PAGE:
POSTED BY OWD ON Jan 13, 2015 AT 19:08 IST ,  Edited At: Jan 22, 2015 23:30 IST

On Jan 11, PTI reported that a  Greenpeace India activist, Priya Pillai, was stopped from boarding a flight at Delhi airport to London, where she was scheduled to address British Parliamentarians on the 'infringement of rights of forest communities'.

On Jan 12, Pillai shot off a letter to the Home Ministry seeking an explanation for forbidding her from leaving the country.

However, when asked to comment on the issue, Union Home Secretary Anil Goswami told reporters, "I have no idea (about the incident). Let me get a report... I shall seek a report."

An editorial on the incident in the Mint said:

"The substantial point is, should a government curb such freedom when a person plans to travel abroad and campaign against the country’s economic security? For example, activism against thermal and nuclear power plants that can imperil energy security of the Indian people? The answer is not clear-cut.

Denial of liberty may sound atrocious but endangering of economic security is a far worse proposition."

The piece created quite a stir on Twitter:

The Indian Express, in its Jan 14 editorial, says:

"A nation which wants to project itself as a serious power should have the confidence to tolerate dissent and deal with bad publicity...It should remember that if Bangladesh embarrasses India with better development indices, some of the credit goes to its flourishing NGO sector, which complements services delivered by government. The social sector should be seen as a partner in the process of development, not a political adversary paid in dollars to lobby for alien agendas and foment dissatisfaction in the countryside. Lobbying and activism are legitimate acts. The government’s response should be to negotiate. The puerile alternative of offloading inconvenient people mars the image of confident maturity that India is trying to project."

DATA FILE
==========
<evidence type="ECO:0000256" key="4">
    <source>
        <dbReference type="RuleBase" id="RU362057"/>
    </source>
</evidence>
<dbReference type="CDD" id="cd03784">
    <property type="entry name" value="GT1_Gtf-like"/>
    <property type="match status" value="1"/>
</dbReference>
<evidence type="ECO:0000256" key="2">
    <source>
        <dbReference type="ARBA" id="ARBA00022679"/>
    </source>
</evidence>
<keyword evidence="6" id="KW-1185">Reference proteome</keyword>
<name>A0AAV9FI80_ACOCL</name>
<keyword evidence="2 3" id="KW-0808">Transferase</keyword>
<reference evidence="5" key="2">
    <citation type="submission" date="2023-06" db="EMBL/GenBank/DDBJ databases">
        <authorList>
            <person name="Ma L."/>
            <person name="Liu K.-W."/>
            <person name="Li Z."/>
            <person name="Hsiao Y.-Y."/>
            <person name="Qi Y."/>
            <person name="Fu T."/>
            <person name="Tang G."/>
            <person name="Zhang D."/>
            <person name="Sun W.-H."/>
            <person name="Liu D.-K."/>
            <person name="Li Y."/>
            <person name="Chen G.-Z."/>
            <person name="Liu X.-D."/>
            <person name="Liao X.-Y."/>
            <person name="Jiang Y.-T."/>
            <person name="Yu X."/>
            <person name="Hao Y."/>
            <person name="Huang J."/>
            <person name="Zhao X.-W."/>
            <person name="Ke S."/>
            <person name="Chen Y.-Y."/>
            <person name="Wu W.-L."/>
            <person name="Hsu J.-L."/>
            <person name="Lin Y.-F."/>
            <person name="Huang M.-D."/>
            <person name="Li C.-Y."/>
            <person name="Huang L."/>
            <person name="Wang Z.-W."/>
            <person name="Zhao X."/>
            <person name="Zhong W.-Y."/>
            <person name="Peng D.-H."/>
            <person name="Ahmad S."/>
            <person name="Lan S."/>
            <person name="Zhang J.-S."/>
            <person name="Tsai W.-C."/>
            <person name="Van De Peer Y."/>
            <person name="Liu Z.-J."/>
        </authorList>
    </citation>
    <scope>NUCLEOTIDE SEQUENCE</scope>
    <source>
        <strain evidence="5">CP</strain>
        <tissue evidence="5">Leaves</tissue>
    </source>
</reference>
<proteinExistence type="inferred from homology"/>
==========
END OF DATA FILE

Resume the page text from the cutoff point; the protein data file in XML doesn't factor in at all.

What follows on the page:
Another report in the Indian Express dated Jan 22 says:

"Days after Greenpeace activist Priya Pillai was offloaded from a flight to London at the IGI airport in Delhi, it has emerged that the Intelligence Bureau (IB) used the "etc" category in an internal order of the Ministry of Home Affairs (MHA) to issue the lookout circular that stopped her from flying out. This was done as there was no criminal case against Pillai, officials said."

Mass organisations and concerned individuals issued a statement condemning state intimidation against activists and people’s groups:

"We, the undersigned, unequivocally condemn the ‘offloading’ of environmental activist Priya Pillai, associated with Greenpeace India, at the Delhi airport on 11th January 2015...It then appears that the decision was made solely by intelligence agencies on basis of ‘national interest’. Rather than an isolated case, it seems that the NDA Government and intelligence agencies are making a habit of preventing activists from travelling abroad for meetings."